W = Weak force, P = Photon, the electromagnetic force, G = gluon, the strong force.

The lifetime of an unstable particle determines with nearly absolute certainty under which force it decays.

We take this as the reaction times of the forces.

*) I am not sure about this. It appears to me that as soon as the universe has some extend, the strong force from a certain quark would pass over the nearest neighbor quarks and reach for the quarks that are at 0.9 fm distance. The structure of the universe then resembles a bit that of the rings of a chainmail, that the medieval knights used to wear instead of a nowadays bulletproof vest.


The decoupling of matter and radiation at 3000 K, about 400,000 years after the BB, was the moment of birth of the CMB that then equals a black body radiation of 3000 K. Since then the matter has clumped into stars, galaxies and clusters of galaxies. The CMB temperature still is isotropic to about one part in 100,000. So the evolution has had no influence on the 2.7 K isotropy. So we may conclude that also the supposed dark antimatter galaxies would have had no influence on the 2.7 K isotropy.

The observed temperature of the CMB now is 2.7 K, more than 1000 times smaller than 3000 K. The accepted explanation for this is that the wavelengths of the CMB radiation are stretched in the course of time, they arrive stretching.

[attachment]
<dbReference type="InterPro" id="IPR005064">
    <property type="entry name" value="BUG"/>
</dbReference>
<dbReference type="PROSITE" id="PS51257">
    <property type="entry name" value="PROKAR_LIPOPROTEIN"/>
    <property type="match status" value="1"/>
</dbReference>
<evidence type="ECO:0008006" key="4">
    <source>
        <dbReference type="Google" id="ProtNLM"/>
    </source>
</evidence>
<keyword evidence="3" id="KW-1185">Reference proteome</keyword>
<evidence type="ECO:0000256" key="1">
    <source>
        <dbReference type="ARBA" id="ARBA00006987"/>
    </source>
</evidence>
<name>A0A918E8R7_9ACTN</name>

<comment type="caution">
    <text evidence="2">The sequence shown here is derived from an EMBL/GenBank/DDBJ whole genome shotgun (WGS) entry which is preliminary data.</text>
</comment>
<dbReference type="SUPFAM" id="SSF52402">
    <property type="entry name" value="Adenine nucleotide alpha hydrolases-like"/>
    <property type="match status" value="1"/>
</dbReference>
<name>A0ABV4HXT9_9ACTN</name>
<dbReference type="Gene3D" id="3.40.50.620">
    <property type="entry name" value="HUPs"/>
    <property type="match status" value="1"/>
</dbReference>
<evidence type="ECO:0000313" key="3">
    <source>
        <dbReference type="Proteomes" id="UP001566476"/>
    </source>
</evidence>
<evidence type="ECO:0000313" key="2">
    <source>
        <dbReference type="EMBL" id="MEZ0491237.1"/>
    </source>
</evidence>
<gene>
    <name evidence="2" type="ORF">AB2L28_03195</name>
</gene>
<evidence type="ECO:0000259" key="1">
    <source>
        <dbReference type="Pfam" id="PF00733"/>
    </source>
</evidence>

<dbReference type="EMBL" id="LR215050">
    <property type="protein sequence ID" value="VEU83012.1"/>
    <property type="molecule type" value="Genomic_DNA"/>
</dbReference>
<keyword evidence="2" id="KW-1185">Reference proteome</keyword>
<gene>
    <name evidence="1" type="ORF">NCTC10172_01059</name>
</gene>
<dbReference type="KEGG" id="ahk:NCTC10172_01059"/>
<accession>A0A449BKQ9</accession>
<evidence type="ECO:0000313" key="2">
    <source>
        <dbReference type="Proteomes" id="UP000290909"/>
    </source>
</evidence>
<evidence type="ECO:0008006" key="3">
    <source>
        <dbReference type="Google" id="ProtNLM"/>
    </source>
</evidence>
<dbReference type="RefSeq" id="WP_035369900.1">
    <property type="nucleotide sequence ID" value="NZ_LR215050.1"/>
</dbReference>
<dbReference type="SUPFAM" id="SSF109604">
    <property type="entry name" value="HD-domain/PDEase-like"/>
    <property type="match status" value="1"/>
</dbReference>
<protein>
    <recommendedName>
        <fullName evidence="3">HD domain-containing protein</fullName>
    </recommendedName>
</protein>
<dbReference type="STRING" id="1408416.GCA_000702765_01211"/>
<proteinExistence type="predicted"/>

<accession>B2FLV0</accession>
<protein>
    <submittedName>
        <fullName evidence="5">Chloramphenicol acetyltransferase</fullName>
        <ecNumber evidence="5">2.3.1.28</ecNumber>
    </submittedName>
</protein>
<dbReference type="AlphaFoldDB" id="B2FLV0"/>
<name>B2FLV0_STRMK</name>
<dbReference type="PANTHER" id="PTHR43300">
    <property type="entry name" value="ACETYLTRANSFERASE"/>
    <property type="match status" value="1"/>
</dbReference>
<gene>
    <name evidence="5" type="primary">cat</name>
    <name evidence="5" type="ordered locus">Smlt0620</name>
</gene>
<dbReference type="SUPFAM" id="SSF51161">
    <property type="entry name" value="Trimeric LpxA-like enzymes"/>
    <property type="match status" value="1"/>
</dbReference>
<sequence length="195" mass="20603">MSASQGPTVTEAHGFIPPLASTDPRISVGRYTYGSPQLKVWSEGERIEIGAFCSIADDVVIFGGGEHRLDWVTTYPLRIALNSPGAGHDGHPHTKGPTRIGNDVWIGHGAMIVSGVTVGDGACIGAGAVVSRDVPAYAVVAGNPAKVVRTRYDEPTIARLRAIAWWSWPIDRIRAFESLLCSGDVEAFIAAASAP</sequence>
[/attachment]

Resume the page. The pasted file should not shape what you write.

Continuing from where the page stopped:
Here I would propose a simpler explanation. At 400,000 years ATB (After The Bang) our location (the location that will become us) received 3000 K radiation from the direct neighbourhood. That radiation has passed us by since. One billion years later we receive the CMB radiation from locations one billion lightyears away. Those locations recede from us and the light from those locations is severely red shifted to a much lower temperature than 3000 K. Another 12 or 13 billion years later - we are in present times now, 13.8 billion years ATB - all those radiations has passed us by and we are receiving now radiation from places about 13.8 billion ly away. Those places recede that much that the CMB has red shifted to the nowadays observed 2.7 K. It resembles a bit the reasoning in the solution of the paradox of Olbers at page 7 of the storyline THE EXPANSION OF THE UNIVERSE.

The CMB that we observe is cooling down in the course of the billions of years       (6.1)

Which is the same conclusion as the accepted one.

Just another possibility for CMB-like radiation.

During acceleration the accelerated matter experiences the surrounding vacuum as having a temperature proportional to the acceleration (Davies-Unruh equation)       (6.2)

This is supposed to hold in forward matter areas as well as in backward antimatter areas.